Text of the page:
There was no immediate word on the fate of the suspects. The sources said only that they were in Israel and were being interrogated. Some Israeli media reports put the number of those arrested as high as eight.

In Wednesday's unrest, Palestinian gunmen fired at Israeli troops and rock-throwing clashes erupted at several friction points in the West Bank and Gaza Strip, injuring more than two dozen Palestinians.

Also, an Israeli army officer suffered facial wounds from a firebomb in Gaza. An explosive device went off as an Israeli civilian bus passed near the Jewish settlement of Gush Katif in Gaza, the army said. No one was hurt.

But as of Wednesday evening, no deaths were reported--a rarity in the 21 days of violence that have left 102 people dead, the vast majority Palestinian.

High-level Israeli and Palestinian security officials held meetings Wednesday to implement promises made to President Clinton, who mediated at the summit in Egypt.

Israel said it was encouraged by Wednesday's developments, and eased tight restrictions on the movements of Palestinians.

Authorities lifted the internal closure on Palestinian areas, which prevented residents from traveling between towns inside the West Bank and Gaza. The Israelis also allowed the Palestinians to reopen their airport in Gaza, and opened border crossings to Egypt and Jordan.

However, a general closure barring Palestinian travel from the West Bank and Gaza Strip to Israel remained in effect, keeping many Palestinians away from their jobs.

Israel's deputy defense minister, Ephraim Sneh, said Israel would not abandon the truce over low-level unrest.

"We are experienced enough to differentiate between sporadic events and a wave of violence directed by the Palestinian leadership," he said.

Arafat's Palestinian Authority declared its commitment to the cease-fire with repeated broadcasts on official TV and radio announcing "strict orders to all Palestinians involved to follow through on the implementation" of summit agreements.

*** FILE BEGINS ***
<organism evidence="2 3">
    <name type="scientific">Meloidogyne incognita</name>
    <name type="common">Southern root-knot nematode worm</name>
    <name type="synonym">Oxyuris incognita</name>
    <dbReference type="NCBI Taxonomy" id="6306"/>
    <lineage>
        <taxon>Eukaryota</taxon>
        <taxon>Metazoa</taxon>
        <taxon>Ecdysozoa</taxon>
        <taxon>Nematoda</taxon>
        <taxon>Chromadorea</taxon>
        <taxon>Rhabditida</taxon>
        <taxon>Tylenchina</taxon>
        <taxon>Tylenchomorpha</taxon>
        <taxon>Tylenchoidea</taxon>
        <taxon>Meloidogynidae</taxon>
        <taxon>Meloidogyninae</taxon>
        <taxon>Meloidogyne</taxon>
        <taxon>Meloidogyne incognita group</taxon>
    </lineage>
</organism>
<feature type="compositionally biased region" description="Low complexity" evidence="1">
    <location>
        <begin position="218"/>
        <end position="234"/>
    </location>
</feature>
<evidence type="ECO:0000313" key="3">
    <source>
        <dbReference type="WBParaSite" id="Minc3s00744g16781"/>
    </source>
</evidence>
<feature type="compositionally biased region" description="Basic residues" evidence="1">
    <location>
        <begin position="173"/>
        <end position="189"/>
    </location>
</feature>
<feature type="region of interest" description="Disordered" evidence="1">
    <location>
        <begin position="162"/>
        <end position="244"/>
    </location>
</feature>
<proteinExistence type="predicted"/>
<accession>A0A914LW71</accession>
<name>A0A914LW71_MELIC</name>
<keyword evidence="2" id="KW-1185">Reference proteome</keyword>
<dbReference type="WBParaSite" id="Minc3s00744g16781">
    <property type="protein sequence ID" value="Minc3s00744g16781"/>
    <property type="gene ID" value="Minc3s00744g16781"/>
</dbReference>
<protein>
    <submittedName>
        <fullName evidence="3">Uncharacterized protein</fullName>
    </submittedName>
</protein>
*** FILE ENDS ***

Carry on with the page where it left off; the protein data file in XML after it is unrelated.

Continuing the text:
The announcement was made on behalf of the Palestinian Authority and did not specifically mention Arafat. The reason was not clear, though many Palestinians opposed Arafat's participation at the summit, and a collective statement suggested a united front among Palestinian authorities.

The broadcasts appeared aimed especially at militants, including members of Arafat's Fatah faction, whose gunmen have taken a lead in shooting attacks.

In the West Bank town of Nablus, a Fatah leader, Ali Farraj, told 4,000 cheering supporters that his faction would press on with the uprising.

"The uprising must continue. The clashes must continue," he said at the funeral of a Fatah activist. After the burial, dozens of Palestinians marched to an Israeli checkpoint and threw stones. They were joined by several gunmen who shot at Israeli soldiers, drawing return fire.

The Israeli army, meanwhile, withdrew tanks from the outskirts of Nablus and planned to remove more heavy weaponry from other flashpoints if the violence ebbed.

In another development, Israel's right-wing opposition leader, Ariel Sharon--whose visit to a disputed Jerusalem shrine preceded the latest round of violence--said he had no intention of joining Barak's minority government.

Sharon, who has sharply criticized Barak for offering concessions to the Palestinians, said he would not consider joining the government unless Barak walked away from talks with the Palestinians.

Israel's Parliament returns from recess next week, and Barak lacks a majority, making him vulnerable if the opposition pushes for elections.